Respiratory Syncytial Virus (RSV)

Respiratory Syncytial Virus (RSV) is a contagious viral respiratory infection which you can contract through your eyes, nose or mouth. It affects children and adults. However, infants under two with other health problems can experience more severe symptoms. While it is not life threatening, it can lead to additional problems such as pneumonia and bronchitis.

Symptoms are similar to the common cold, including cough, congested/runny nose, sore throat, ear pain, headache and fever. Infants with RSV eat and sleep less, are irritable and can experience apnea, especially if they were born prematurely. Most people get RSV at least once by the time they are two years old.

If your child comes down with RSV symptoms, call their physician. They may want to check pulse oximetry (oxygenation), run blood tests and order a chest x-ray. If symptoms worsen, such as wheezing, fast breathing, trouble breathing, a continuous cough, or blue tinted skin and/or nails, take them to the Emergency room. Some children require hospitalization for oxygen, fluids and intravenous steroids.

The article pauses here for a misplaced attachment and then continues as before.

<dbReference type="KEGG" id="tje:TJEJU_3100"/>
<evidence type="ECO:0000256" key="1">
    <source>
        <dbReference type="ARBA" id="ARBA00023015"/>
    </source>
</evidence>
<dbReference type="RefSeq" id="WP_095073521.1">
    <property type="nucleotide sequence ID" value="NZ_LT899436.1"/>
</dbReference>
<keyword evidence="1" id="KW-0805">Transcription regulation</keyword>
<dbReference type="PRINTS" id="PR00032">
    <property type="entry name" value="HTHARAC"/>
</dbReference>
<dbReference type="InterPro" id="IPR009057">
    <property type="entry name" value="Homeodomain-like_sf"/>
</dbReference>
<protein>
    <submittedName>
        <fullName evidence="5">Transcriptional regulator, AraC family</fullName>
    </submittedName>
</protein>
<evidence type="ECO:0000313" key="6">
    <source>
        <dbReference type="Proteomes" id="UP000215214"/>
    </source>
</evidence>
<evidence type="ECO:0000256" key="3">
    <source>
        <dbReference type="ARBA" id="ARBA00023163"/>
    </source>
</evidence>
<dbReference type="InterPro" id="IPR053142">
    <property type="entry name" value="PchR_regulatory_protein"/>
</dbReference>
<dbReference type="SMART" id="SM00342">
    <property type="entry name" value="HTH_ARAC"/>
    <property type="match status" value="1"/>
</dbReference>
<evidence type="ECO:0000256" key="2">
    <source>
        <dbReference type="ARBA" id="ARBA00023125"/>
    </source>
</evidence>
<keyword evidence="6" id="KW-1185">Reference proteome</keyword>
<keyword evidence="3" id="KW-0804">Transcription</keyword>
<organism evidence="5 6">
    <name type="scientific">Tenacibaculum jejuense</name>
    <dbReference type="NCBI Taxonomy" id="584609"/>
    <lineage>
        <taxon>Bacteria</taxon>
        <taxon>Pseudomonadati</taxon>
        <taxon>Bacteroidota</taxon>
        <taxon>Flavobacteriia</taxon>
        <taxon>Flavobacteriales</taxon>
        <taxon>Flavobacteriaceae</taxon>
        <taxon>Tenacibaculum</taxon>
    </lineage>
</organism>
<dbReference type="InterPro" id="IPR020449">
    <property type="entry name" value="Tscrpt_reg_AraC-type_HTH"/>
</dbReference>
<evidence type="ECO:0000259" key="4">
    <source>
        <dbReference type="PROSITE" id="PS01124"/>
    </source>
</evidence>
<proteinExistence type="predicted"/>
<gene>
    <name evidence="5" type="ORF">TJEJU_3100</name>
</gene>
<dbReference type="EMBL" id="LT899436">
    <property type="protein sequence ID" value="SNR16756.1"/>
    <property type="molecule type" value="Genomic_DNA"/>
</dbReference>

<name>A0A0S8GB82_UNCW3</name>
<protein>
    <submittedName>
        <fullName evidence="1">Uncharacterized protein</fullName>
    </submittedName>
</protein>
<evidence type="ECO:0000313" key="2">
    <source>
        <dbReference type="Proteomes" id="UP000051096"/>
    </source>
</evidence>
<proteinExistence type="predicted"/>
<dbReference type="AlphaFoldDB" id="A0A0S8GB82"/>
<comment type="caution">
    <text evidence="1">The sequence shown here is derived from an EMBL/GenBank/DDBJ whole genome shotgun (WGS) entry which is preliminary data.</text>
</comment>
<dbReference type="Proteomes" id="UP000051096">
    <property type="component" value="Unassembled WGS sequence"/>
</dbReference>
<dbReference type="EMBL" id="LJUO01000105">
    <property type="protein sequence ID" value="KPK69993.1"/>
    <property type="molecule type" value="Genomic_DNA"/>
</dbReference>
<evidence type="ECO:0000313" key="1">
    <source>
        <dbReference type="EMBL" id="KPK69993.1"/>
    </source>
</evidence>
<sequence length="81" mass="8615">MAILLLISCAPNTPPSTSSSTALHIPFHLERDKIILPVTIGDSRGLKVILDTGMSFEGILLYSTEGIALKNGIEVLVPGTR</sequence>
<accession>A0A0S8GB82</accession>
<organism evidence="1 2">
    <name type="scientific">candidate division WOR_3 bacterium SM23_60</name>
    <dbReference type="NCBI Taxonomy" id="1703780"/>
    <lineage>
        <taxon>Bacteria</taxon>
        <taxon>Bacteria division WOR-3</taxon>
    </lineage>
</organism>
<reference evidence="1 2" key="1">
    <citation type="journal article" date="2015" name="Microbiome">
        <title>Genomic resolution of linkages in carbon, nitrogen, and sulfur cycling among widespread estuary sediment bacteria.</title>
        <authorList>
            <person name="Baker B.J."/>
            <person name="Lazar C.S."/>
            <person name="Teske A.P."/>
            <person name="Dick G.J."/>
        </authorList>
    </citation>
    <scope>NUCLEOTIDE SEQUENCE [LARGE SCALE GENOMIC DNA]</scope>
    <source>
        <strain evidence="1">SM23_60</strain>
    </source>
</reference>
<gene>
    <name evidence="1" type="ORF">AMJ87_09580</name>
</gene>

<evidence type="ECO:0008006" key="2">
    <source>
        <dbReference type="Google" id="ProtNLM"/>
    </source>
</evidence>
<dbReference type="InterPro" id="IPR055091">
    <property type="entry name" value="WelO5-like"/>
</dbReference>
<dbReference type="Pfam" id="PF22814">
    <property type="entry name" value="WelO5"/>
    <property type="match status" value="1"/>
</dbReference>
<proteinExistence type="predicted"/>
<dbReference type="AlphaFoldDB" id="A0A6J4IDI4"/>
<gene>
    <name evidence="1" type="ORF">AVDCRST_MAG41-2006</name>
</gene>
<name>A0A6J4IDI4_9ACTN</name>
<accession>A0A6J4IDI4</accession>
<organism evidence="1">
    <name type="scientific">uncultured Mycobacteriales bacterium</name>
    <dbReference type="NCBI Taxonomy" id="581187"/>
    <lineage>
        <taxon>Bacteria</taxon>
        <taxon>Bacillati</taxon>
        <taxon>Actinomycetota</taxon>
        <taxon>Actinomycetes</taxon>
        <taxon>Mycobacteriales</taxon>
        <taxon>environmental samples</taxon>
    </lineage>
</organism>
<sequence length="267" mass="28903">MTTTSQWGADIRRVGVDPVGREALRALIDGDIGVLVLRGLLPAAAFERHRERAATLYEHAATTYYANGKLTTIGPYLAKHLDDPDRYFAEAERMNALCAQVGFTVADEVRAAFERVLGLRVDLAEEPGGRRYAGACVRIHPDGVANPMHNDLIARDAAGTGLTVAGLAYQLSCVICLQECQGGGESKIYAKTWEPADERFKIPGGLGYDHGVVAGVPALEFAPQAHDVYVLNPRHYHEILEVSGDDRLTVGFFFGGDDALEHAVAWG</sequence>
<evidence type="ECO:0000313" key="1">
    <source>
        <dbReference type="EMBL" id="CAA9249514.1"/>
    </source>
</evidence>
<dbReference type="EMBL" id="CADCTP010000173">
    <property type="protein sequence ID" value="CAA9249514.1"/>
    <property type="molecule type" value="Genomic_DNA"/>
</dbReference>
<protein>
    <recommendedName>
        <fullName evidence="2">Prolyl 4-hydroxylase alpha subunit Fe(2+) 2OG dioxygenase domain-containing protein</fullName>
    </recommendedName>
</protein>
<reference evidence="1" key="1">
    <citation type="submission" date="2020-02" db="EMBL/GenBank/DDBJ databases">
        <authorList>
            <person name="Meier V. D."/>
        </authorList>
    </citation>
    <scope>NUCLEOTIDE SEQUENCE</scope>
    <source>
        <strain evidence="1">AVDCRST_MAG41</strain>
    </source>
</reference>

A few home remedies can help, including pain relievers/fever reducers, humidifiers or vaporizers, drinking lots of fluids and using saline nasal sprays. To help your child breathe easier, keep their head elevated while awake and asleep.

RSV is easily transferred through saliva and direct contact, and you can remain contagious for up to eight days. Keep yourself and your family healthy by thoroughly washing hands, continuing daily nasal washes, and bleach/wash toys, counter tops and door handles/faucet handles. RSV spreads quickly through daycares, schools and other facilities with large groups of people. If your child is feeling ill, keep them home until they are better.